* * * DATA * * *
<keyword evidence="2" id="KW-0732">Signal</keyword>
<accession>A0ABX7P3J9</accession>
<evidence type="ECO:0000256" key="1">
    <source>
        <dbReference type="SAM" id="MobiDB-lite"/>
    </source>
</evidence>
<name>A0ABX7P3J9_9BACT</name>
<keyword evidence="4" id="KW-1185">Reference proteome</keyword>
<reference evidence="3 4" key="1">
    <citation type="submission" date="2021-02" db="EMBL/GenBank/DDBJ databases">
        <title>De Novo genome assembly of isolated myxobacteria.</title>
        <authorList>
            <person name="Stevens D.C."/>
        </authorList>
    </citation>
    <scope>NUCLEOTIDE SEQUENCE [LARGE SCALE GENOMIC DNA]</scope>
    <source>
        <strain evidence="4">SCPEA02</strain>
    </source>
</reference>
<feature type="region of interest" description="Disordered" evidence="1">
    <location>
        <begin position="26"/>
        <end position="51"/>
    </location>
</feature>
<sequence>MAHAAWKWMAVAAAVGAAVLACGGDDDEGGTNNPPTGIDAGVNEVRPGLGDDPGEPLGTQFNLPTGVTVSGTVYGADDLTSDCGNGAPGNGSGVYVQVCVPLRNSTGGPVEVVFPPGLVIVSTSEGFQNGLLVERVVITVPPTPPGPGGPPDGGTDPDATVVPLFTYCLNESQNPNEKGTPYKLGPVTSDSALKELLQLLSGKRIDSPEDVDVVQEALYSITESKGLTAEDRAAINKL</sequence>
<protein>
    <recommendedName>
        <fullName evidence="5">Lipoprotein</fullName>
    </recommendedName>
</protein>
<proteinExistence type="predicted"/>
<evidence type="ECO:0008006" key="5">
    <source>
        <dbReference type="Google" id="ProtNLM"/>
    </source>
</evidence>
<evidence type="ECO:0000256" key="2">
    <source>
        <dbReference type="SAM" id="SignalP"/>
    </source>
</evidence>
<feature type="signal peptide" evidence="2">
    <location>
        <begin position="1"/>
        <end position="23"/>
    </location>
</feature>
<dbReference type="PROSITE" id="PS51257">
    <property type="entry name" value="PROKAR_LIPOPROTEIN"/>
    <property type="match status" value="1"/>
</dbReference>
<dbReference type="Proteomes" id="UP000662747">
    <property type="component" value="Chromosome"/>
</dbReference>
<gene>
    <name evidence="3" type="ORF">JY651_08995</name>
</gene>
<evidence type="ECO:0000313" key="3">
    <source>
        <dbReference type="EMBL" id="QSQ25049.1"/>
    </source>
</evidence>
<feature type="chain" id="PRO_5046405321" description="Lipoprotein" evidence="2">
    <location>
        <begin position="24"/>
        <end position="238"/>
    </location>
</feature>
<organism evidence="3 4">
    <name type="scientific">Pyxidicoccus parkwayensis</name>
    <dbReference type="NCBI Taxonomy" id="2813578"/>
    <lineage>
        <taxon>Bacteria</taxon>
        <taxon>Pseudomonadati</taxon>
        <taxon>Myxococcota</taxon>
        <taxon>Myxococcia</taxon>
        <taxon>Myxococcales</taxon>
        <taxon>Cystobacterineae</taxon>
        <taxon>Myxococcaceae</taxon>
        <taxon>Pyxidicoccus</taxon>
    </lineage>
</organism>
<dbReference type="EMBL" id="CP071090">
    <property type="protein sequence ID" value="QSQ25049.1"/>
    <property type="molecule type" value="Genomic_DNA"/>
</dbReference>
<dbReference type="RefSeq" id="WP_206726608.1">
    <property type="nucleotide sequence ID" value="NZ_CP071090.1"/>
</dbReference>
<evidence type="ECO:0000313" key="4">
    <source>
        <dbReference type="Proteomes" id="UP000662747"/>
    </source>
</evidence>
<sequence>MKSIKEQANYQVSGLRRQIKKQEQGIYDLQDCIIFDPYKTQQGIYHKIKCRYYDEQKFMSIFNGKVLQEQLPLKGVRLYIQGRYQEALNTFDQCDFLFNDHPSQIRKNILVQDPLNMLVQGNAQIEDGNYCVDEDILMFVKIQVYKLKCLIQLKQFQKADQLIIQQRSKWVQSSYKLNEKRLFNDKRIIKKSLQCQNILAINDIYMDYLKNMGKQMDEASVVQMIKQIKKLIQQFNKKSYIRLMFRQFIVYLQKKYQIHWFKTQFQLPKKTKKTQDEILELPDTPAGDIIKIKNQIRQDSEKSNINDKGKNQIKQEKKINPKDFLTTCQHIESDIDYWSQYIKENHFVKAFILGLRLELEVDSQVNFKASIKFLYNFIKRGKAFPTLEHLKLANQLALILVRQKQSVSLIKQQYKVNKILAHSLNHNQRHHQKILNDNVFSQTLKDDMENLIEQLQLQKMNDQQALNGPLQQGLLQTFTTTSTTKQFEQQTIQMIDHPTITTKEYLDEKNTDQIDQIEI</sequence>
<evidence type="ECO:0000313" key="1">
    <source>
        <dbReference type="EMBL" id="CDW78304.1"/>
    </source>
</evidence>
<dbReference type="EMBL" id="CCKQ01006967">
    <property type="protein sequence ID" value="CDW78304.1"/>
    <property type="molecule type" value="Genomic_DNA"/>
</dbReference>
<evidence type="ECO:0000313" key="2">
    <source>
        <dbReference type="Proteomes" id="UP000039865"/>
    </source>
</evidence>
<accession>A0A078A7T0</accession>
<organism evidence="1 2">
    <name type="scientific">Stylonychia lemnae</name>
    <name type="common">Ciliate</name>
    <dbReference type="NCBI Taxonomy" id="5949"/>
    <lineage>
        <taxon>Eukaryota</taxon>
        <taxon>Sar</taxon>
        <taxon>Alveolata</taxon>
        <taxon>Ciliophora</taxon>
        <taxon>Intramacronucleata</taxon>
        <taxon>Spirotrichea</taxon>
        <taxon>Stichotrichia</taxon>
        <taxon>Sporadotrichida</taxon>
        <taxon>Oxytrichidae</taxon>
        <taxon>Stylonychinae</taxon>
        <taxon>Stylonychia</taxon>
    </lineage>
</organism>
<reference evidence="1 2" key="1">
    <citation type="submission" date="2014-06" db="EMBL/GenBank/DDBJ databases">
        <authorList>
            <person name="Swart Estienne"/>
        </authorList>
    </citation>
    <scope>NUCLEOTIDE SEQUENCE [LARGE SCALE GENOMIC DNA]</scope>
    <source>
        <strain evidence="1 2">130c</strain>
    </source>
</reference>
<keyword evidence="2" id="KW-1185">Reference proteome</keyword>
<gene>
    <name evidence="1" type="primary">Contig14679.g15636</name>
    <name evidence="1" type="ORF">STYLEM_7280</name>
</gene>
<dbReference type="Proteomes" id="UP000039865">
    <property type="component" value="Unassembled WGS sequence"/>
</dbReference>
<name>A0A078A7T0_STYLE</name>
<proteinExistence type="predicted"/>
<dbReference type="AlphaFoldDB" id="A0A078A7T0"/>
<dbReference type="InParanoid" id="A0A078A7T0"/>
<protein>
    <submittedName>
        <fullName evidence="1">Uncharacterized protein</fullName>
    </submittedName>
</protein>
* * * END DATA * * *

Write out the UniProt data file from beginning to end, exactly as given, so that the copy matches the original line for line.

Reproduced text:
<keyword evidence="2" id="KW-0732">Signal</keyword>
<accession>A0ABX7P3J9</accession>
<evidence type="ECO:0000256" key="1">
    <source>
        <dbReference type="SAM" id="MobiDB-lite"/>
    </source>
</evidence>
<name>A0ABX7P3J9_9BACT</name>
<keyword evidence="4" id="KW-1185">Reference proteome</keyword>
<reference evidence="3 4" key="1">
    <citation type="submission" date="2021-02" db="EMBL/GenBank/DDBJ databases">
        <title>De Novo genome assembly of isolated myxobacteria.</title>
        <authorList>
            <person name="Stevens D.C."/>
        </authorList>
    </citation>
    <scope>NUCLEOTIDE SEQUENCE [LARGE SCALE GENOMIC DNA]</scope>
    <source>
        <strain evidence="4">SCPEA02</strain>
    </source>
</reference>
<feature type="region of interest" description="Disordered" evidence="1">
    <location>
        <begin position="26"/>
        <end position="51"/>
    </location>
</feature>
<sequence>MAHAAWKWMAVAAAVGAAVLACGGDDDEGGTNNPPTGIDAGVNEVRPGLGDDPGEPLGTQFNLPTGVTVSGTVYGADDLTSDCGNGAPGNGSGVYVQVCVPLRNSTGGPVEVVFPPGLVIVSTSEGFQNGLLVERVVITVPPTPPGPGGPPDGGTDPDATVVPLFTYCLNESQNPNEKGTPYKLGPVTSDSALKELLQLLSGKRIDSPEDVDVVQEALYSITESKGLTAEDRAAINKL</sequence>
<protein>
    <recommendedName>
        <fullName evidence="5">Lipoprotein</fullName>
    </recommendedName>
</protein>
<proteinExistence type="predicted"/>
<evidence type="ECO:0008006" key="5">
    <source>
        <dbReference type="Google" id="ProtNLM"/>
    </source>
</evidence>
<evidence type="ECO:0000256" key="2">
    <source>
        <dbReference type="SAM" id="SignalP"/>
    </source>
</evidence>
<feature type="signal peptide" evidence="2">
    <location>
        <begin position="1"/>
        <end position="23"/>
    </location>
</feature>
<dbReference type="PROSITE" id="PS51257">
    <property type="entry name" value="PROKAR_LIPOPROTEIN"/>
    <property type="match status" value="1"/>
</dbReference>
<dbReference type="Proteomes" id="UP000662747">
    <property type="component" value="Chromosome"/>
</dbReference>
<gene>
    <name evidence="3" type="ORF">JY651_08995</name>
</gene>
<evidence type="ECO:0000313" key="3">
    <source>
        <dbReference type="EMBL" id="QSQ25049.1"/>
    </source>
</evidence>
<feature type="chain" id="PRO_5046405321" description="Lipoprotein" evidence="2">
    <location>
        <begin position="24"/>
        <end position="238"/>
    </location>
</feature>
<organism evidence="3 4">
    <name type="scientific">Pyxidicoccus parkwayensis</name>
    <dbReference type="NCBI Taxonomy" id="2813578"/>
    <lineage>
        <taxon>Bacteria</taxon>
        <taxon>Pseudomonadati</taxon>
        <taxon>Myxococcota</taxon>
        <taxon>Myxococcia</taxon>
        <taxon>Myxococcales</taxon>
        <taxon>Cystobacterineae</taxon>
        <taxon>Myxococcaceae</taxon>
        <taxon>Pyxidicoccus</taxon>
    </lineage>
</organism>
<dbReference type="EMBL" id="CP071090">
    <property type="protein sequence ID" value="QSQ25049.1"/>
    <property type="molecule type" value="Genomic_DNA"/>
</dbReference>
<dbReference type="RefSeq" id="WP_206726608.1">
    <property type="nucleotide sequence ID" value="NZ_CP071090.1"/>
</dbReference>
<evidence type="ECO:0000313" key="4">
    <source>
        <dbReference type="Proteomes" id="UP000662747"/>
    </source>
</evidence>
<sequence>MKSIKEQANYQVSGLRRQIKKQEQGIYDLQDCIIFDPYKTQQGIYHKIKCRYYDEQKFMSIFNGKVLQEQLPLKGVRLYIQGRYQEALNTFDQCDFLFNDHPSQIRKNILVQDPLNMLVQGNAQIEDGNYCVDEDILMFVKIQVYKLKCLIQLKQFQKADQLIIQQRSKWVQSSYKLNEKRLFNDKRIIKKSLQCQNILAINDIYMDYLKNMGKQMDEASVVQMIKQIKKLIQQFNKKSYIRLMFRQFIVYLQKKYQIHWFKTQFQLPKKTKKTQDEILELPDTPAGDIIKIKNQIRQDSEKSNINDKGKNQIKQEKKINPKDFLTTCQHIESDIDYWSQYIKENHFVKAFILGLRLELEVDSQVNFKASIKFLYNFIKRGKAFPTLEHLKLANQLALILVRQKQSVSLIKQQYKVNKILAHSLNHNQRHHQKILNDNVFSQTLKDDMENLIEQLQLQKMNDQQALNGPLQQGLLQTFTTTSTTKQFEQQTIQMIDHPTITTKEYLDEKNTDQIDQIEI</sequence>
<evidence type="ECO:0000313" key="1">
    <source>
        <dbReference type="EMBL" id="CDW78304.1"/>
    </source>
</evidence>
<dbReference type="EMBL" id="CCKQ01006967">
    <property type="protein sequence ID" value="CDW78304.1"/>
    <property type="molecule type" value="Genomic_DNA"/>
</dbReference>
<evidence type="ECO:0000313" key="2">
    <source>
        <dbReference type="Proteomes" id="UP000039865"/>
    </source>
</evidence>
<accession>A0A078A7T0</accession>
<organism evidence="1 2">
    <name type="scientific">Stylonychia lemnae</name>
    <name type="common">Ciliate</name>
    <dbReference type="NCBI Taxonomy" id="5949"/>
    <lineage>
        <taxon>Eukaryota</taxon>
        <taxon>Sar</taxon>
        <taxon>Alveolata</taxon>
        <taxon>Ciliophora</taxon>
        <taxon>Intramacronucleata</taxon>
        <taxon>Spirotrichea</taxon>
        <taxon>Stichotrichia</taxon>
        <taxon>Sporadotrichida</taxon>
        <taxon>Oxytrichidae</taxon>
        <taxon>Stylonychinae</taxon>
        <taxon>Stylonychia</taxon>
    </lineage>
</organism>
<reference evidence="1 2" key="1">
    <citation type="submission" date="2014-06" db="EMBL/GenBank/DDBJ databases">
        <authorList>
            <person name="Swart Estienne"/>
        </authorList>
    </citation>
    <scope>NUCLEOTIDE SEQUENCE [LARGE SCALE GENOMIC DNA]</scope>
    <source>
        <strain evidence="1 2">130c</strain>
    </source>
</reference>
<keyword evidence="2" id="KW-1185">Reference proteome</keyword>
<gene>
    <name evidence="1" type="primary">Contig14679.g15636</name>
    <name evidence="1" type="ORF">STYLEM_7280</name>
</gene>
<dbReference type="Proteomes" id="UP000039865">
    <property type="component" value="Unassembled WGS sequence"/>
</dbReference>
<name>A0A078A7T0_STYLE</name>
<proteinExistence type="predicted"/>
<dbReference type="AlphaFoldDB" id="A0A078A7T0"/>
<dbReference type="InParanoid" id="A0A078A7T0"/>
<protein>
    <submittedName>
        <fullName evidence="1">Uncharacterized protein</fullName>
    </submittedName>
</protein>